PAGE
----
Farmers should be allowed to shoot wolves that cause “serious agricultural damage,” Germany’s Environment Minister Svenja Schulze said in an interview. She aims to change the laws that are protecting the predators.
HOUGHTON, MICH- During a narrow weather window between storms last week, Ontario Ministry of Natural Resources and Forestry (OMNRF) successfully transferred four wolves to Isle Royale National Park. Earlier this winter, severe weather on both sides of the border hampered the ability to capture and transfer wolves. However, NPS staff worked diligently with ONMRF and over the course of four days successfully translocated Canadian wolves. Two mainland wolves, one female and one male from the same pack and both with a black coat color variation, were captured on crown land near Wawa, Ontario, and transferred to Isle Royale. Weather cleared long enough on Thursday to provide an opportunity to access Michipicoten Island Provincial Park, where two males were captured.
As gray wolves continue to make a strong comeback in Washington state, their presence can’t help but impact other animals — particularly the ones these large carnivores target as prey.White-tailed deer and mule deer, two distinct species common in Washington, are among wolves’ favorite catch. Wolves will chase deer great distances — sometimes upwards of 6 miles (10 kilometers) — in search of a satisfying meal. How these two deer species respond to the threat of being pursued by wolves in the early years of this predator’s return could shed light on changes to their behavior and numbers.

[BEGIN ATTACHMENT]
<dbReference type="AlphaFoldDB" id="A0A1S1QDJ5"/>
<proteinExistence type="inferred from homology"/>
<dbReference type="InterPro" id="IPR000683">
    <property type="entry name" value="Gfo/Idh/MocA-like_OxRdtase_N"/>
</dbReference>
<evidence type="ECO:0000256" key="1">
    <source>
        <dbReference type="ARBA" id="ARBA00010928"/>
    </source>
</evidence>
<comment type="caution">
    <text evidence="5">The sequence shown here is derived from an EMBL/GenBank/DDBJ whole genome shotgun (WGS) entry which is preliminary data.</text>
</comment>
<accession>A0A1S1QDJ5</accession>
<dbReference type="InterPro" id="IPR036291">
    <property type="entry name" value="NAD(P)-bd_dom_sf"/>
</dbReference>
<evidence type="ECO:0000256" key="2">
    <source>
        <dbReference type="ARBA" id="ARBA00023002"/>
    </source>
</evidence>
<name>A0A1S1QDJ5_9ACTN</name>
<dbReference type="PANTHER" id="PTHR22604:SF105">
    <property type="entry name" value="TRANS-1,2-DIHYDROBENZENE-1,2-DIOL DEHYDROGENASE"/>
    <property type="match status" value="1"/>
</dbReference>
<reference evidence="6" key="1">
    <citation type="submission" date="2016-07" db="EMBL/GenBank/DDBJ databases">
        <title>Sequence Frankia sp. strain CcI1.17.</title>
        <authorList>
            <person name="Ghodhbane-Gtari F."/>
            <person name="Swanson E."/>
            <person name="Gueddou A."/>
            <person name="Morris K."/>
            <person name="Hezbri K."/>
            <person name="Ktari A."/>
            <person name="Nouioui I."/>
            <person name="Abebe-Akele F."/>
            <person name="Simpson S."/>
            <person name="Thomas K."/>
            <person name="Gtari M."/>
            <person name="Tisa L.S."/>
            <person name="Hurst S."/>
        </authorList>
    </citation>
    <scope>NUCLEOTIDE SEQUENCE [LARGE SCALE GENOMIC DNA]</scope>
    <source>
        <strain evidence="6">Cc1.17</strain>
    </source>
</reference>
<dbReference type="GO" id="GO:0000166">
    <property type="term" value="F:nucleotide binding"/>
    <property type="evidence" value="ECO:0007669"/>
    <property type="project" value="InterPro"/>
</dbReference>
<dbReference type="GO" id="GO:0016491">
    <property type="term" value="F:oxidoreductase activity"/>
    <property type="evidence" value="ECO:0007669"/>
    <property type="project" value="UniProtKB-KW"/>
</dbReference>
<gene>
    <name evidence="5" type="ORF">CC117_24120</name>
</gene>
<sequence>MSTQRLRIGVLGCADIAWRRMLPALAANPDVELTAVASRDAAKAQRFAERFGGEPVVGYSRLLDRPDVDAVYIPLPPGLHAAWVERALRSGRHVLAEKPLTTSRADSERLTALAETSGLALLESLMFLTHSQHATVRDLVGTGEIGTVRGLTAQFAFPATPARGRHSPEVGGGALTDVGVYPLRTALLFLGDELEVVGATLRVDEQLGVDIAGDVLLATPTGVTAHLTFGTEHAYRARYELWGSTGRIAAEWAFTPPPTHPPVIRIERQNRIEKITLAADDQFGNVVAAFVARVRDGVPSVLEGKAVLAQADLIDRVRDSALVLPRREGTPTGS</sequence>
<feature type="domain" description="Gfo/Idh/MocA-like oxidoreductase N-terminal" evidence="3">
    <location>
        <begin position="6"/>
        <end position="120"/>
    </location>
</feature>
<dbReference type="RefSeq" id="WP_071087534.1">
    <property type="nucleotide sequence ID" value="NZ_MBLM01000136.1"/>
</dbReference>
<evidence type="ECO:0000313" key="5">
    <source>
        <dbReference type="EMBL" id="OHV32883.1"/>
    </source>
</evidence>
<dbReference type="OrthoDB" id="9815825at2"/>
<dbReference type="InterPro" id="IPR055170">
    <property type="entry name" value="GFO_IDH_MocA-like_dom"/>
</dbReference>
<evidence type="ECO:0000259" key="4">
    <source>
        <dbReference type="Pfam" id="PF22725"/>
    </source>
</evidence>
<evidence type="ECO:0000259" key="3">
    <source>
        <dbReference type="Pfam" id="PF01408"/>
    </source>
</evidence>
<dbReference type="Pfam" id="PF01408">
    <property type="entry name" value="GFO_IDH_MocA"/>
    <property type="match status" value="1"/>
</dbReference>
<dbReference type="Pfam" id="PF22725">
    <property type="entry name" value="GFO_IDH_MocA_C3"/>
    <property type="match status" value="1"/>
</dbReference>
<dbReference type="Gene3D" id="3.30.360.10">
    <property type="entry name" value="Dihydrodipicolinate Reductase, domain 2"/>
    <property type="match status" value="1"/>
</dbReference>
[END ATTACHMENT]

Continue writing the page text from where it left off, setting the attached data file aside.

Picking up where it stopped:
Nevada County certainly has its fair share of wildlife, from the more commonly spotted deer and turkeys to the more elusive foxes, coyotes, mountain lions, bears and ring-tailed cats.But the news that a gray wolf known as OR-54 — deemed “a traveling maniac” by one wolf expert — was tracked to Nevada County this January drew widespread interest. The nearly 3-year-old female wolf, born into Oregon’s Rogue Pack, was making her second visit since an initial foray in June of last year.
Construction workers saved what they believed was a dog but later turned out to be a wolf trapped on the ice on the Sindi dam. Rando Kartsepp, Robin Sillamäe and Erki Väli are doing dredging work on the dam. When they arrived at the site this morning, the men noticed an animal trapped on the dam, swimming in a soup of ice.
In January, Craig Comstock did what he’s done many times over the years — loaded his two dogs into his vehicle and drove from his home in Calgary to the backcountry for a day hike.Comstock, 44, is an avid outdoorsman — he hikes, fishes and hunts pheasants and partridges — but none of that prepared him for what he found in the bush.First, he came across two dead foxes and a dead wolf.“Their heads had been cut off, their feet had been cut off and they had been skinned,” he told The Narwhal, noting that he also saw “several piles of bait meat.”Then, as he walked on, he felt the prickly sensation of being watched. His eyes met those of a wolf, just 10 metres away. It was huge, he said — much, much bigger than his own dogs.
El Consejo Regional de Caza ha aprobado el plan de gestión del lobo, en el que se elimina la consideración del lobo en relación con actividades turísticas o recreativas, y que el Gobierno espera que pueda entrar en vigor en marzo.El Consejo Regional de Caza ha estado presidido por el consejero de Medio Rural, Jesús Oria, y ha contado con la participación de representantes de asociaciones de caza, conservacionistas y de ayuntamientos.